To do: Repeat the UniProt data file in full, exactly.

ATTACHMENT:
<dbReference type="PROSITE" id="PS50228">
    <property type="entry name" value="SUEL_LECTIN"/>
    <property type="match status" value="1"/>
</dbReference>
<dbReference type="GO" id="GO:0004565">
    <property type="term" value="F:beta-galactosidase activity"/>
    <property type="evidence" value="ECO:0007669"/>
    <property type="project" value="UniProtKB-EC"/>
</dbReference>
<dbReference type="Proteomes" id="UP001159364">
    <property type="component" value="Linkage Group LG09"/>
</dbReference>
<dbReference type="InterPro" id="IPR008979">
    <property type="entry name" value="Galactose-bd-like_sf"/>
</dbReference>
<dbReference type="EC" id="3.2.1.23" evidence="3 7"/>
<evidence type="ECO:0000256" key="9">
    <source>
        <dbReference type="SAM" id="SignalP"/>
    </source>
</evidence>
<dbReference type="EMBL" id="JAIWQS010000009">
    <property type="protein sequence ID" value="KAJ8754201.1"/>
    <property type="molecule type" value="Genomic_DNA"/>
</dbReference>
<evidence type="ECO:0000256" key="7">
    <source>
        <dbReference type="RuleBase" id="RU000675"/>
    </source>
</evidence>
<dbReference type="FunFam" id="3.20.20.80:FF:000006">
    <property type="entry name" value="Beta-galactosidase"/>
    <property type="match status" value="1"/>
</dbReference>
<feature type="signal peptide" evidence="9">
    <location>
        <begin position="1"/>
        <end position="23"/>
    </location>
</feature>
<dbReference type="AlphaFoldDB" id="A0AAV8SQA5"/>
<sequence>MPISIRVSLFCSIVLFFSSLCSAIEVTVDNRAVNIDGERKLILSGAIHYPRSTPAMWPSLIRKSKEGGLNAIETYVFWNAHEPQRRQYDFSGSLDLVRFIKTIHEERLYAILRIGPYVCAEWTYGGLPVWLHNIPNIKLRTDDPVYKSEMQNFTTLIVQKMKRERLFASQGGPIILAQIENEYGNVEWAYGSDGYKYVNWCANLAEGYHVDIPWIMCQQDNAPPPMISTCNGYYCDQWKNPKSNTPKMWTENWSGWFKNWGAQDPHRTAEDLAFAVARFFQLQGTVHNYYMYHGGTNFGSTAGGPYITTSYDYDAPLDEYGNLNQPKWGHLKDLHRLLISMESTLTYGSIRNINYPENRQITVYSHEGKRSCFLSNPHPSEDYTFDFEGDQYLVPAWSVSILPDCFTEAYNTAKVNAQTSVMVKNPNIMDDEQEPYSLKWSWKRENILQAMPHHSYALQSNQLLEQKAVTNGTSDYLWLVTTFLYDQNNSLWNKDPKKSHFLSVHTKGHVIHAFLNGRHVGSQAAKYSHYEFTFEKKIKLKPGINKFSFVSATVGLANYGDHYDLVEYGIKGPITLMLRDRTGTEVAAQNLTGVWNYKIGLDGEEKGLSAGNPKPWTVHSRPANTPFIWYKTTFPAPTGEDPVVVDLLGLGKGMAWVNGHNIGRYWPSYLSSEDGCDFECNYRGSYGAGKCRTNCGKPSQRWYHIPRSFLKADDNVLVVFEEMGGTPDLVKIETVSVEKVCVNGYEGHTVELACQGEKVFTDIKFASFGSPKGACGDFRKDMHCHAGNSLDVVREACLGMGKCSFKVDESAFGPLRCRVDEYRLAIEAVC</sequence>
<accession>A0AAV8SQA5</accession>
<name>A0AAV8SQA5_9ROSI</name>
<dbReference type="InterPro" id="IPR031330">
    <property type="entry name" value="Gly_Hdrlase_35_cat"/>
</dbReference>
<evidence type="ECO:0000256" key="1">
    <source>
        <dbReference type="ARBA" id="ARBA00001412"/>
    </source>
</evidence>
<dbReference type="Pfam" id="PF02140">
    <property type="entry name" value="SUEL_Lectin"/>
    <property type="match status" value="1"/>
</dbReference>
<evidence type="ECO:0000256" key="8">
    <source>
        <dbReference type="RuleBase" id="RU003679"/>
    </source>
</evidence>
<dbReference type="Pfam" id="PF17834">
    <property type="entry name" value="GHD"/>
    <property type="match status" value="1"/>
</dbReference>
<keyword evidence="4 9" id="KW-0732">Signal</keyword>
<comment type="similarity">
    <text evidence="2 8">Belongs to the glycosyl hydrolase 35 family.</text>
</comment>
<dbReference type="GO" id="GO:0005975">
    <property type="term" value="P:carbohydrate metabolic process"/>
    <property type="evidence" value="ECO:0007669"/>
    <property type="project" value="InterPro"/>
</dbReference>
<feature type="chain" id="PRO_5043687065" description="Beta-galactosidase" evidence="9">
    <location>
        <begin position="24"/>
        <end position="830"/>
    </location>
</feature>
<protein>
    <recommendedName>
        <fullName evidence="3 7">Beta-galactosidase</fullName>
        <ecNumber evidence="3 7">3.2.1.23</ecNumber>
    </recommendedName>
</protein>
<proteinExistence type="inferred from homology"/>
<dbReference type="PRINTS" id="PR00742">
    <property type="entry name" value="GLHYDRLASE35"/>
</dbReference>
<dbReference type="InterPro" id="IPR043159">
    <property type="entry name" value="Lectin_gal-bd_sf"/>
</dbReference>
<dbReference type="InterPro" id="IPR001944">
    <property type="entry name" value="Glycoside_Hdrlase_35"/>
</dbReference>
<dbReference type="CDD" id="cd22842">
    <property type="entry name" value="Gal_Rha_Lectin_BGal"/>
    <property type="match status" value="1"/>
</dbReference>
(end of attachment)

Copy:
<dbReference type="PROSITE" id="PS50228">
    <property type="entry name" value="SUEL_LECTIN"/>
    <property type="match status" value="1"/>
</dbReference>
<dbReference type="GO" id="GO:0004565">
    <property type="term" value="F:beta-galactosidase activity"/>
    <property type="evidence" value="ECO:0007669"/>
    <property type="project" value="UniProtKB-EC"/>
</dbReference>
<dbReference type="Proteomes" id="UP001159364">
    <property type="component" value="Linkage Group LG09"/>
</dbReference>
<dbReference type="InterPro" id="IPR008979">
    <property type="entry name" value="Galactose-bd-like_sf"/>
</dbReference>
<dbReference type="EC" id="3.2.1.23" evidence="3 7"/>
<evidence type="ECO:0000256" key="9">
    <source>
        <dbReference type="SAM" id="SignalP"/>
    </source>
</evidence>
<dbReference type="EMBL" id="JAIWQS010000009">
    <property type="protein sequence ID" value="KAJ8754201.1"/>
    <property type="molecule type" value="Genomic_DNA"/>
</dbReference>
<evidence type="ECO:0000256" key="7">
    <source>
        <dbReference type="RuleBase" id="RU000675"/>
    </source>
</evidence>
<dbReference type="FunFam" id="3.20.20.80:FF:000006">
    <property type="entry name" value="Beta-galactosidase"/>
    <property type="match status" value="1"/>
</dbReference>
<feature type="signal peptide" evidence="9">
    <location>
        <begin position="1"/>
        <end position="23"/>
    </location>
</feature>
<dbReference type="AlphaFoldDB" id="A0AAV8SQA5"/>
<sequence>MPISIRVSLFCSIVLFFSSLCSAIEVTVDNRAVNIDGERKLILSGAIHYPRSTPAMWPSLIRKSKEGGLNAIETYVFWNAHEPQRRQYDFSGSLDLVRFIKTIHEERLYAILRIGPYVCAEWTYGGLPVWLHNIPNIKLRTDDPVYKSEMQNFTTLIVQKMKRERLFASQGGPIILAQIENEYGNVEWAYGSDGYKYVNWCANLAEGYHVDIPWIMCQQDNAPPPMISTCNGYYCDQWKNPKSNTPKMWTENWSGWFKNWGAQDPHRTAEDLAFAVARFFQLQGTVHNYYMYHGGTNFGSTAGGPYITTSYDYDAPLDEYGNLNQPKWGHLKDLHRLLISMESTLTYGSIRNINYPENRQITVYSHEGKRSCFLSNPHPSEDYTFDFEGDQYLVPAWSVSILPDCFTEAYNTAKVNAQTSVMVKNPNIMDDEQEPYSLKWSWKRENILQAMPHHSYALQSNQLLEQKAVTNGTSDYLWLVTTFLYDQNNSLWNKDPKKSHFLSVHTKGHVIHAFLNGRHVGSQAAKYSHYEFTFEKKIKLKPGINKFSFVSATVGLANYGDHYDLVEYGIKGPITLMLRDRTGTEVAAQNLTGVWNYKIGLDGEEKGLSAGNPKPWTVHSRPANTPFIWYKTTFPAPTGEDPVVVDLLGLGKGMAWVNGHNIGRYWPSYLSSEDGCDFECNYRGSYGAGKCRTNCGKPSQRWYHIPRSFLKADDNVLVVFEEMGGTPDLVKIETVSVEKVCVNGYEGHTVELACQGEKVFTDIKFASFGSPKGACGDFRKDMHCHAGNSLDVVREACLGMGKCSFKVDESAFGPLRCRVDEYRLAIEAVC</sequence>
<accession>A0AAV8SQA5</accession>
<name>A0AAV8SQA5_9ROSI</name>
<dbReference type="InterPro" id="IPR031330">
    <property type="entry name" value="Gly_Hdrlase_35_cat"/>
</dbReference>
<evidence type="ECO:0000256" key="1">
    <source>
        <dbReference type="ARBA" id="ARBA00001412"/>
    </source>
</evidence>
<dbReference type="Pfam" id="PF02140">
    <property type="entry name" value="SUEL_Lectin"/>
    <property type="match status" value="1"/>
</dbReference>
<evidence type="ECO:0000256" key="8">
    <source>
        <dbReference type="RuleBase" id="RU003679"/>
    </source>
</evidence>
<dbReference type="Pfam" id="PF17834">
    <property type="entry name" value="GHD"/>
    <property type="match status" value="1"/>
</dbReference>
<keyword evidence="4 9" id="KW-0732">Signal</keyword>
<comment type="similarity">
    <text evidence="2 8">Belongs to the glycosyl hydrolase 35 family.</text>
</comment>
<dbReference type="GO" id="GO:0005975">
    <property type="term" value="P:carbohydrate metabolic process"/>
    <property type="evidence" value="ECO:0007669"/>
    <property type="project" value="InterPro"/>
</dbReference>
<feature type="chain" id="PRO_5043687065" description="Beta-galactosidase" evidence="9">
    <location>
        <begin position="24"/>
        <end position="830"/>
    </location>
</feature>
<protein>
    <recommendedName>
        <fullName evidence="3 7">Beta-galactosidase</fullName>
        <ecNumber evidence="3 7">3.2.1.23</ecNumber>
    </recommendedName>
</protein>
<proteinExistence type="inferred from homology"/>
<dbReference type="PRINTS" id="PR00742">
    <property type="entry name" value="GLHYDRLASE35"/>
</dbReference>
<dbReference type="InterPro" id="IPR043159">
    <property type="entry name" value="Lectin_gal-bd_sf"/>
</dbReference>
<dbReference type="InterPro" id="IPR001944">
    <property type="entry name" value="Glycoside_Hdrlase_35"/>
</dbReference>
<dbReference type="CDD" id="cd22842">
    <property type="entry name" value="Gal_Rha_Lectin_BGal"/>
    <property type="match status" value="1"/>
</dbReference>